# In Airflow, the task writes to S3, using the S3 hook, and the function doesn't take any arguments.
def to_s3():
    path_file = 'test.csv'
    df = pd.read_csv(path_file)
    csv_buffer = StringIO()
    s3 = S3Hook(aws_conn_id='my_s3')

task_to_s3_op = PythonOperator(

With Dagster, compute and storage are two different concerns and can be abstracted away. Instead of explicitly providing a particular Kubernetes instance to your DAG, your functions accept inputs and outputs and its up to the resources that are configured at run-time to persist the data, whether that’s a local temp file for development, or an encrypted object store in the cloud in production.

# In Dagster, a function is explicit about  data frames as inputs and outputs. How these are persisted is defined at run-time, not in the code itself. 
def filter_over_50(people: DataFrame) -> DataFrame:
  return people.filter(people['age'] > 50)

# Resource definitions can be swaped out depending on the environment through code
calories_test_job = calories.to_job(
    resource_defs={"warehouse": local_sqlite_warehouse_resource}
calories_dev_job = calories.to_job(
    resource_defs={"warehouse": sqlalchemy_postgres_warehouse_resource}

Prefect also supports a level of abstraction on storage although through RunConfigs.

from prefect import Flow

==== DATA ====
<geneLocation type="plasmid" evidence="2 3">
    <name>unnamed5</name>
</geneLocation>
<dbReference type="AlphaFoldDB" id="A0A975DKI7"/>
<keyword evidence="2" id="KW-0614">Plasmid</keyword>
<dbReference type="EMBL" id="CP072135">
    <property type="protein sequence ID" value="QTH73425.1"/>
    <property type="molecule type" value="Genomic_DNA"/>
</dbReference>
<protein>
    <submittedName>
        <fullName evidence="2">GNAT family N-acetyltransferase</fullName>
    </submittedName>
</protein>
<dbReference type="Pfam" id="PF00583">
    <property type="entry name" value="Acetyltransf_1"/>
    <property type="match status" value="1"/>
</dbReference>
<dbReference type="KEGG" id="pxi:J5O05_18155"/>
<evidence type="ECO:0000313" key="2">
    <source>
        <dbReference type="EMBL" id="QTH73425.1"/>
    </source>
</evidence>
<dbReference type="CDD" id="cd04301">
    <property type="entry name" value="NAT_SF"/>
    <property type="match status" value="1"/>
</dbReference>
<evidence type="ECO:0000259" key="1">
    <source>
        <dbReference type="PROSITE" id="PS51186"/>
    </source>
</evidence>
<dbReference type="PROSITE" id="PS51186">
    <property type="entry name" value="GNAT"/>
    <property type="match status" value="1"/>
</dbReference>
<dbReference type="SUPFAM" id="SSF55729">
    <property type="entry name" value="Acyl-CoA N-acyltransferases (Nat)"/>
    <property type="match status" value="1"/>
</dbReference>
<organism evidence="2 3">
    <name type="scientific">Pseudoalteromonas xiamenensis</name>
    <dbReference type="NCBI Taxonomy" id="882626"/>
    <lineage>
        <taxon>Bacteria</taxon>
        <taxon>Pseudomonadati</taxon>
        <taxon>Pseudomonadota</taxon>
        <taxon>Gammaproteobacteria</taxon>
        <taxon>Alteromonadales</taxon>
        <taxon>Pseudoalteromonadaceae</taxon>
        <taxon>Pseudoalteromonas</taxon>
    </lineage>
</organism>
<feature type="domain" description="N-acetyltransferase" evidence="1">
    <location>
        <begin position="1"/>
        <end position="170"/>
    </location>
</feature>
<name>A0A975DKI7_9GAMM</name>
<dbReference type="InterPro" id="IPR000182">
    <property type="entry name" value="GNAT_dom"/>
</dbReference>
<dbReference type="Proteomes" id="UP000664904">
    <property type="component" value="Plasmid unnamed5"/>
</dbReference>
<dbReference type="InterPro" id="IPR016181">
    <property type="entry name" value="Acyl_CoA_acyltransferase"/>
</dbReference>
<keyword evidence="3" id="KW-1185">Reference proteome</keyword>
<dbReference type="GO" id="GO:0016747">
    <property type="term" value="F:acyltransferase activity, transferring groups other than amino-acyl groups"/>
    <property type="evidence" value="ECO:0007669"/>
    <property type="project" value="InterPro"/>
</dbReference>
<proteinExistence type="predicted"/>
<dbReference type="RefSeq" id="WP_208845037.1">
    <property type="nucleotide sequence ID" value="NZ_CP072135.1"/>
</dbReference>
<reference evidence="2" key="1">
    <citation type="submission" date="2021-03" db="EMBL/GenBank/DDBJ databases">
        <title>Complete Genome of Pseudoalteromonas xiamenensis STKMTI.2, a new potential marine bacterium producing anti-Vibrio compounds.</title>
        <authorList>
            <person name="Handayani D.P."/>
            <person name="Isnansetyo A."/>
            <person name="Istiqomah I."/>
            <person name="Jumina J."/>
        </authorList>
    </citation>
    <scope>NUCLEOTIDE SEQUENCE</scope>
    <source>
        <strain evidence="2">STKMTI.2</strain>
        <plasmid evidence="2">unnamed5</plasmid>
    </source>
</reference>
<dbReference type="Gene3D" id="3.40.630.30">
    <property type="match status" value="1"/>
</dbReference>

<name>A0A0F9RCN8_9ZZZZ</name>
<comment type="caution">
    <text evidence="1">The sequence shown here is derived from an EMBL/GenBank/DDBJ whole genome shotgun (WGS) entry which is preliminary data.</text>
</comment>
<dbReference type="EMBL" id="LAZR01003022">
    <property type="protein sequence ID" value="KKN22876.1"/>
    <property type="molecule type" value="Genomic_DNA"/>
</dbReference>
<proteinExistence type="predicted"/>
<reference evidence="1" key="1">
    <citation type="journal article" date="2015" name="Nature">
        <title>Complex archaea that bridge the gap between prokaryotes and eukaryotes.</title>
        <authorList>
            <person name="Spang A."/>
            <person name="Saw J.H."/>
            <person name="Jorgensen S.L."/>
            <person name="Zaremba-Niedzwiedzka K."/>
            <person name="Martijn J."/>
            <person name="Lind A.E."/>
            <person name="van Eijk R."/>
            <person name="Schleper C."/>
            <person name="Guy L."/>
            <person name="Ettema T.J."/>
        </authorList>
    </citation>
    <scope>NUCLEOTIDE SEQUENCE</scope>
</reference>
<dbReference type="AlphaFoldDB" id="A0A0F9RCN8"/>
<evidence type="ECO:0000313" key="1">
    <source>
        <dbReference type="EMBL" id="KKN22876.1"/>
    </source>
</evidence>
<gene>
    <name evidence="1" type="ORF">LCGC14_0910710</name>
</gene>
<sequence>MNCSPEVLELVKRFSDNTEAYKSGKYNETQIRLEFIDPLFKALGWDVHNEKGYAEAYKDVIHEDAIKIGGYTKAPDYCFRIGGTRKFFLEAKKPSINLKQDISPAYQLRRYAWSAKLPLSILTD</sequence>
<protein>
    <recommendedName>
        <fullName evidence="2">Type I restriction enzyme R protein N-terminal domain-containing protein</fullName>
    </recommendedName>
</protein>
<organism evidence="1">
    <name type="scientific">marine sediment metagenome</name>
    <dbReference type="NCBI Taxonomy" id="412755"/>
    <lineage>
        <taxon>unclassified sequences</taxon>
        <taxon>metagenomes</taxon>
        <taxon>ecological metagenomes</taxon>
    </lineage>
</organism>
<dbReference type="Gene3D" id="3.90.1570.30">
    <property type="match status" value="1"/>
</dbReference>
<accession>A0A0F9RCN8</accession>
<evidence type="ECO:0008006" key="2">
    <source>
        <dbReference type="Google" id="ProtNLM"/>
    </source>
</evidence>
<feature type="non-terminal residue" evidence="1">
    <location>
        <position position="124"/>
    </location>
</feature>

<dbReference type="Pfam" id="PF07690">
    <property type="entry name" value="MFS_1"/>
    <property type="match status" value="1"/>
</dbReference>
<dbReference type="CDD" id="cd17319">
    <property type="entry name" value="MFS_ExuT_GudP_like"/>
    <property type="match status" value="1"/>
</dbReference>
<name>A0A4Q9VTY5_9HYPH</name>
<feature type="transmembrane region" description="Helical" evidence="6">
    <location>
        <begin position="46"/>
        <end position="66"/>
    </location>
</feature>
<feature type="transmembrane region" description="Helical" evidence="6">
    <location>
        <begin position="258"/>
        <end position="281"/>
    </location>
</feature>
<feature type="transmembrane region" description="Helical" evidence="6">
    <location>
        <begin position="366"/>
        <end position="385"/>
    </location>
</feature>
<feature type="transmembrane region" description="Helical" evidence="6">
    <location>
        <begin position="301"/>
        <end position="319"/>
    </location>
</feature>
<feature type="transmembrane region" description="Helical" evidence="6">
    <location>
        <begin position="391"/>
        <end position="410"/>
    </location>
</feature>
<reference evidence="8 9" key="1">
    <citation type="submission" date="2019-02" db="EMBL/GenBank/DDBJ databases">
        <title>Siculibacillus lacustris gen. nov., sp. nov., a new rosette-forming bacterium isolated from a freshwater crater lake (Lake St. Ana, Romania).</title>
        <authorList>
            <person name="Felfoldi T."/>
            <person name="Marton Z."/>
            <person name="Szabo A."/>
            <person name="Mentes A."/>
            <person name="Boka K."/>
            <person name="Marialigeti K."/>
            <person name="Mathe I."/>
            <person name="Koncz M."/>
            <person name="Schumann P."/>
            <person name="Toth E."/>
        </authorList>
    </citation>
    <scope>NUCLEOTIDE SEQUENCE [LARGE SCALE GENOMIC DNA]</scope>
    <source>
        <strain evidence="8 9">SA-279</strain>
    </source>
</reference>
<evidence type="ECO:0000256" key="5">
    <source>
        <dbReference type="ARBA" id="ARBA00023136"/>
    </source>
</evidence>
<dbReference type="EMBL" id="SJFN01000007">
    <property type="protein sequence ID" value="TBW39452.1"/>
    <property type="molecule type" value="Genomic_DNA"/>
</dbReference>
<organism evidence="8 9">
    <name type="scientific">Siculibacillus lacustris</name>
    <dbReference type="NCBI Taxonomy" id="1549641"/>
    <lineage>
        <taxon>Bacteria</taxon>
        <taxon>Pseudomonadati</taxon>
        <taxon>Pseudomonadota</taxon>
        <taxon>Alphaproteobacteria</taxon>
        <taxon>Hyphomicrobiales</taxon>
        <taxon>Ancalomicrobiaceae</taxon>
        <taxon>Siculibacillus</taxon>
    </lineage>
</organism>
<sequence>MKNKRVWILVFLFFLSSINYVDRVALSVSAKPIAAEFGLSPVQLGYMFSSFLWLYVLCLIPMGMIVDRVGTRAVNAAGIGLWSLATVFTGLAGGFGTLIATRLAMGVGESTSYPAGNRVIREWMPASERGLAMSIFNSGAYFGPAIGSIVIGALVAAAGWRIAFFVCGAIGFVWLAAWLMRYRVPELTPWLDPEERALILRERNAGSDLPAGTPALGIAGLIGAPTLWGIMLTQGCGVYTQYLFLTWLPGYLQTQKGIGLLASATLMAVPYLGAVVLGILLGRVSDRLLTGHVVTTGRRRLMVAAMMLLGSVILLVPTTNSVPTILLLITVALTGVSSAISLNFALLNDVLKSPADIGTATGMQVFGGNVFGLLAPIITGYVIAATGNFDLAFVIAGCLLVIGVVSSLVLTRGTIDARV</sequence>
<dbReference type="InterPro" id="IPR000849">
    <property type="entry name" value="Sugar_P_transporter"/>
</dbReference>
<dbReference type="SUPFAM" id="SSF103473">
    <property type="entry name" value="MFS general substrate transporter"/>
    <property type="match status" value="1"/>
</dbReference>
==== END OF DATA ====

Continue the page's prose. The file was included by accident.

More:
from prefect.run_configs import KubernetesRun

# Set run_config as part of the constructor
with Flow("example", run_config=KubernetesRun()) as flow:

This doesn’t provide the same level of abstraction as Dagster, however, which can make local development more tricky. For Prefect, parametrization is the focus of local development. By being able to parametrize your Flows, you can provide smaller datasets for local development and larger ones for production use.

Scheduling Tasks

In Airflow, off-schedule tasks can cause a lot of unexpected issues and all DAGs need some type of schedule, and running multiple runs of a DAG with the same execution time is not possible.

With Prefect, a Flow can be run at anytime, as workflows are standalone objects. While we’re often waiting 5-10 seconds for an Airflow DAG to run from the scheduled time due to the way its scheduler works, Prefect allows for incredibly fast scheduling of DAGs and tasks by taking advantage of tools like Dask.